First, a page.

written on Saturday, October 14, 2023
I very rarely write recaps of conferences but this time around I could not resist. This is for a lot of reasons. To kick things off, quite a bit of what was on my mind relates quite directly to a perception of a general negativity in the Rust community that I share. Most specifically this quote by Adam Chalmer:
Rustconf definitely felt sadder and downbeat than my previous visit. […] I felt like this year's conference was defensive and maybe somewhat depressed. I wanted to give the spirit of Rust a hug and tell it, "hey, I know you've had a tough year".
Those reflections let me come to the conclusion for myself that the following three things would be good for us as a Rust community:
Let me elaborate.
I have several critiques of Python, but I must admit that the Python community has excelled in certain areas over the years, and one of those is their conferences. How good Python conferences are is often only apparent once you go to other events that don't quite meet the same standards.
One aspect where Python shines, and which I believe is somewhat lacking in the Rust conference landscape, is the clarity and purpose. When you attend a PyCon, you can anticipate a particular style of conference, and if you happen to attend the PyCon, you're guaranteed a well-defined and cohesive conference experience. You know what the PyCon conference is and what you get to expect.
Rust has a few conferences these days but it's not clear who the target audience of that conference is. Here is my current interpretation of what the conferences are for:
I confess that I'm uncertain if my interpretation is entirely accurate. From both the perspective of a potential speaker and an attendee, the lack of clarity about the purpose of these conferences leaves me hesitant. This also comes up when pitching or preparing a talk. At EuroRust this lack of clarity was at least in parts apparent by the somewhat random collection of talk topics.
In my personal opinion, I believe Rust should consider two distinct styles of conferences: one that deliberately fosters connections between language developers and the core community, and another aimed at language users. These two conference styles would quite likely feature different types of content and cater to different audiences.
I initially perceived RustConf as a platform for major language announcements, much like Apple's WWDC just for the Rust project. However, I've come to understand that this perception is somewhat subjective and not universally shared. It's essential to establish a clear identity for the conference and communicate its purpose effectively.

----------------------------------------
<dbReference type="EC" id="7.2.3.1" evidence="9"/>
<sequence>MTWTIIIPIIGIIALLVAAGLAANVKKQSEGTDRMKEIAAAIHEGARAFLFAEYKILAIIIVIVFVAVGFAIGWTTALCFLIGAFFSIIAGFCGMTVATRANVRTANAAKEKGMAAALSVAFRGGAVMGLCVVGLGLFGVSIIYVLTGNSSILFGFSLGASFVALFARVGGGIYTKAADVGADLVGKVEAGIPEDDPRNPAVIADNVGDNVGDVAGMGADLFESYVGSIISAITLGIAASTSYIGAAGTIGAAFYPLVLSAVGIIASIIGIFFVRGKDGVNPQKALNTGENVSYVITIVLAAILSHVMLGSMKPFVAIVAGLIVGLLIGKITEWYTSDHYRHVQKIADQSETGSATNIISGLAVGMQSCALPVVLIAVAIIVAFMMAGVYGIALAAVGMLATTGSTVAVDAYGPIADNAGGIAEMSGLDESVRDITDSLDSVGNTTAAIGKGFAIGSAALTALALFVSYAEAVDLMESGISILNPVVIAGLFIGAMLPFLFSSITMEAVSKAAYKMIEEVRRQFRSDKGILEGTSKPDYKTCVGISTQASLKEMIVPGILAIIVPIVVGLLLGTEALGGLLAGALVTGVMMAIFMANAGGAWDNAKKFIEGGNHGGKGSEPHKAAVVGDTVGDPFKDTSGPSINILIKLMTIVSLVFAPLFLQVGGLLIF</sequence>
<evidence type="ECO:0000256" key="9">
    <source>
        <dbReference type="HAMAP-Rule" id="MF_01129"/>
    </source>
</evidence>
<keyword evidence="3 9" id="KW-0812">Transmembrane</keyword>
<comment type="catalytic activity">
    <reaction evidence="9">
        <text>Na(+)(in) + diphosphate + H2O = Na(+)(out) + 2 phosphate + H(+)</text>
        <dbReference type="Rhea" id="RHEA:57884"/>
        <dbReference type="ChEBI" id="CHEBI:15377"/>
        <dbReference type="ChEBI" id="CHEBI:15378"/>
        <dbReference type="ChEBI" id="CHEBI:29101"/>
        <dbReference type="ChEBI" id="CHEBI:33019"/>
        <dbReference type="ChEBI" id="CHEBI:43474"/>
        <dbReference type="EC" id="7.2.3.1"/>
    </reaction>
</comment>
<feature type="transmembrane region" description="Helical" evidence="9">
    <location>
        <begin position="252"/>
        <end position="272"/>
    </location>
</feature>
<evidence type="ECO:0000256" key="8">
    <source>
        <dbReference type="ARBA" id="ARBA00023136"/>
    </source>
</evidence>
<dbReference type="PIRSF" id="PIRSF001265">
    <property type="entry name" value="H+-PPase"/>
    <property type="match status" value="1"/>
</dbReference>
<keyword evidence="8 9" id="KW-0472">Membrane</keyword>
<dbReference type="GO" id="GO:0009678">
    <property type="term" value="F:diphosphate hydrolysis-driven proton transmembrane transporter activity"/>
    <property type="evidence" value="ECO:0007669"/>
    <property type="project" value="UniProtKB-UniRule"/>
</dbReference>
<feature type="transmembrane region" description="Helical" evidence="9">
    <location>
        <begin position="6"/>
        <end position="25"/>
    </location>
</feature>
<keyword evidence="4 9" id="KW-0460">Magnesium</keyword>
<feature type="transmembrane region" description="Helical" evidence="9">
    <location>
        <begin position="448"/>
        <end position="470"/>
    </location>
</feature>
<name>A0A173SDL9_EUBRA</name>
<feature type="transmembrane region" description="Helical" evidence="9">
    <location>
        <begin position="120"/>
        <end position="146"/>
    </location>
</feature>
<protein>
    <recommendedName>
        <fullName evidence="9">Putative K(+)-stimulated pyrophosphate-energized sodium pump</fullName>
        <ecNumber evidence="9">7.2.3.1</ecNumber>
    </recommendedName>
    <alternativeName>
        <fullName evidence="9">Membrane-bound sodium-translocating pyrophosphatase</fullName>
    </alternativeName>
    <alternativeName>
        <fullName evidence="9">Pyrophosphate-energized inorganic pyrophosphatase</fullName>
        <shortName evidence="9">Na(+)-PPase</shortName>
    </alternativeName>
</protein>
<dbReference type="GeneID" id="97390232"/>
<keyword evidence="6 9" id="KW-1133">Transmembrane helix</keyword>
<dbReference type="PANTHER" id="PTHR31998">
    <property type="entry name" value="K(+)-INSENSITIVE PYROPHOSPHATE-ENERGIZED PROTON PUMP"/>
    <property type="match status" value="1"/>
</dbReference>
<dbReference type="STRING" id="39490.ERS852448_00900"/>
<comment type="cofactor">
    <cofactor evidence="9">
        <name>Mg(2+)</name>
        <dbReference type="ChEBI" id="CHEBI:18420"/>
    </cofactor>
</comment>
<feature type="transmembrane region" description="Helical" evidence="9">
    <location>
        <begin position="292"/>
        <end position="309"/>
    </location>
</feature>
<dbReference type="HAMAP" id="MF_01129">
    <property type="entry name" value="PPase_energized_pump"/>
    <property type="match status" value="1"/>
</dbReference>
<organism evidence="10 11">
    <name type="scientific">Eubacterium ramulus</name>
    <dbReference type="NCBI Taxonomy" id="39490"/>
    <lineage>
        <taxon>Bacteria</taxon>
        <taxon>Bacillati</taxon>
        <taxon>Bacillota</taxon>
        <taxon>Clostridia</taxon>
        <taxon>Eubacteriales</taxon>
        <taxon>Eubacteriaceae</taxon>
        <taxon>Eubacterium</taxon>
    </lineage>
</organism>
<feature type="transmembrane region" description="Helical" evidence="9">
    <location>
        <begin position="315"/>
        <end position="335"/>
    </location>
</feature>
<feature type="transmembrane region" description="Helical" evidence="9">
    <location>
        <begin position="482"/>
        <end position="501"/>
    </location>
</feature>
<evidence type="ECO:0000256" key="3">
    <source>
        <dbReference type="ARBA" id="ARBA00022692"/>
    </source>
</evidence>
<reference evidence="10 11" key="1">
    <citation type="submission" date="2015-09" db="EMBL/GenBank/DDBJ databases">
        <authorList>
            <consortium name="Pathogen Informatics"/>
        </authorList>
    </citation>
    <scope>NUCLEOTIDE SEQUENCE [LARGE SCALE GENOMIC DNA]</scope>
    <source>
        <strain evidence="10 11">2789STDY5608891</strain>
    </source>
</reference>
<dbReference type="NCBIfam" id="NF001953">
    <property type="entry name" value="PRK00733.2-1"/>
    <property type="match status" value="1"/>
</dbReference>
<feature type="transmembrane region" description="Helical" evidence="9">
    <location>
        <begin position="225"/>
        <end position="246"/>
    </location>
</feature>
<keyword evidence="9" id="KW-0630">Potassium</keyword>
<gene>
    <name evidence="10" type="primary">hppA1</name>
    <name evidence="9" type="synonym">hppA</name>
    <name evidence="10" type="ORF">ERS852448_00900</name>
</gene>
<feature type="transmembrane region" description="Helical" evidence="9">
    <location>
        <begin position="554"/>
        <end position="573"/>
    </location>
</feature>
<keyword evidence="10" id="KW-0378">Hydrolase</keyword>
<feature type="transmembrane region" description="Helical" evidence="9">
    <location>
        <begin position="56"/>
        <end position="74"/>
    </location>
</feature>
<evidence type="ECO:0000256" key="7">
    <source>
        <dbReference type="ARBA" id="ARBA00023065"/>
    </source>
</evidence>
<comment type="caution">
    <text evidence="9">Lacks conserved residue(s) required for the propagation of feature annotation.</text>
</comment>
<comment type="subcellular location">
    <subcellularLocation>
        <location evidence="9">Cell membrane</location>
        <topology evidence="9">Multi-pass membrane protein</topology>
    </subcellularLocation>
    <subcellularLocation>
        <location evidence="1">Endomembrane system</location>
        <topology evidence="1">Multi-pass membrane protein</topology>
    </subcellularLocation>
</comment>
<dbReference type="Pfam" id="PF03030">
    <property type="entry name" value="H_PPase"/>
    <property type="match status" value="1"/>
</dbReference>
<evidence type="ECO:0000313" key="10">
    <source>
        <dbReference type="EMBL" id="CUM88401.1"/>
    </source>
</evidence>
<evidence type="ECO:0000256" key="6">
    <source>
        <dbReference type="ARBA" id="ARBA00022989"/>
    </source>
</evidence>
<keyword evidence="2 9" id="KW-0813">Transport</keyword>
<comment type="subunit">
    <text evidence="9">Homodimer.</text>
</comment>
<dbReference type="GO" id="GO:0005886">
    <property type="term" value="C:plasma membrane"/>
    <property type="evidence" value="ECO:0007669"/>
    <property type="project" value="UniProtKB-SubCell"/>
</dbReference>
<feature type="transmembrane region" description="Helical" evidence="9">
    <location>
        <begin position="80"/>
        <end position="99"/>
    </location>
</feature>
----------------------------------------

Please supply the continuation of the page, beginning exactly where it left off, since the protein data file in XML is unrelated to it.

Personally, I contemplated attending RustConf this year, but the conference's location in Albuquerque (which is really inconvenient for me to go to) and the lack of a clear conference identity made it less appealing to me.
My fondest memories of Python conferences are the sprints, are the “Birds of a Feather” sessions, the hallway track, connecting to people eye-to-eye. The latter being particularly important. Łukasz Langa described me this year as “more nuanced in person [than online]”. I believe this to be true to all of us. I don't even remeber having a bad experience with someone in person, even if I had massive disagreements on Twitter or an issue tracker.
I think it should be the task of a conference to enable this. EuroRust 2023 could have done better in enabling attendees to network and connect with each other. Here are some of my thoughts for a better hallway track experience:
I had a great experience at the conference. I had good conversations, meaningful discussions, and did not feel any animosity. Among the people I talked to, there was a widely shared recognition that the sentiment and vibe in the community is unnecessarily bleak. This is not something we can fix overnight. Much of this negativity comes from Twitter, Mastodon, issue trackers, and other online environments. We can be quick to write a hurtful or snarky remark that lend themselves to misinterpretation.
Growing communities make mistakes, many of us have made missteps. In many of those cases however that is out of our failings and not bad intentions. As mentioned earlier hallways tracks are a great way to meet people. They are also an amazing way to find out that people are much nicer in real world than their Twitter profile might make you believe.
We also in some ways are victims of our own success. We are too large of a community to be able to come to a consensus on everything. But we can respect each other, in particular when we are of different opinions.
This leads me to the most important aspect:
EuroRust's partial failure is the shared failure of RustConf. The people that go to those conferences are geographically split, and some of the folks that did the most for the Rust project are not going at all. This is not good.
The combination of the “graduation” of Rust out of Mozilla, the pandemic and just a lot of churn in the Rust project has left a void. I wish that a goal of the Rust Foundation would be to help finance regular get-togethers of the core Rust project (and maybe former influential members), key players in the community. The best solutions for problems are found when a group of people meet in person with a goal and desire to hash things out.
Rust has never been so successful and it never has been as enjoyable as today. It's a great language, there are amazing people in the community. More and more people are using the project and many communities are looking up to the developer experience that we enjoy.
The conference was great, I had a good time. It's a really good starting point for even better conferences going forward.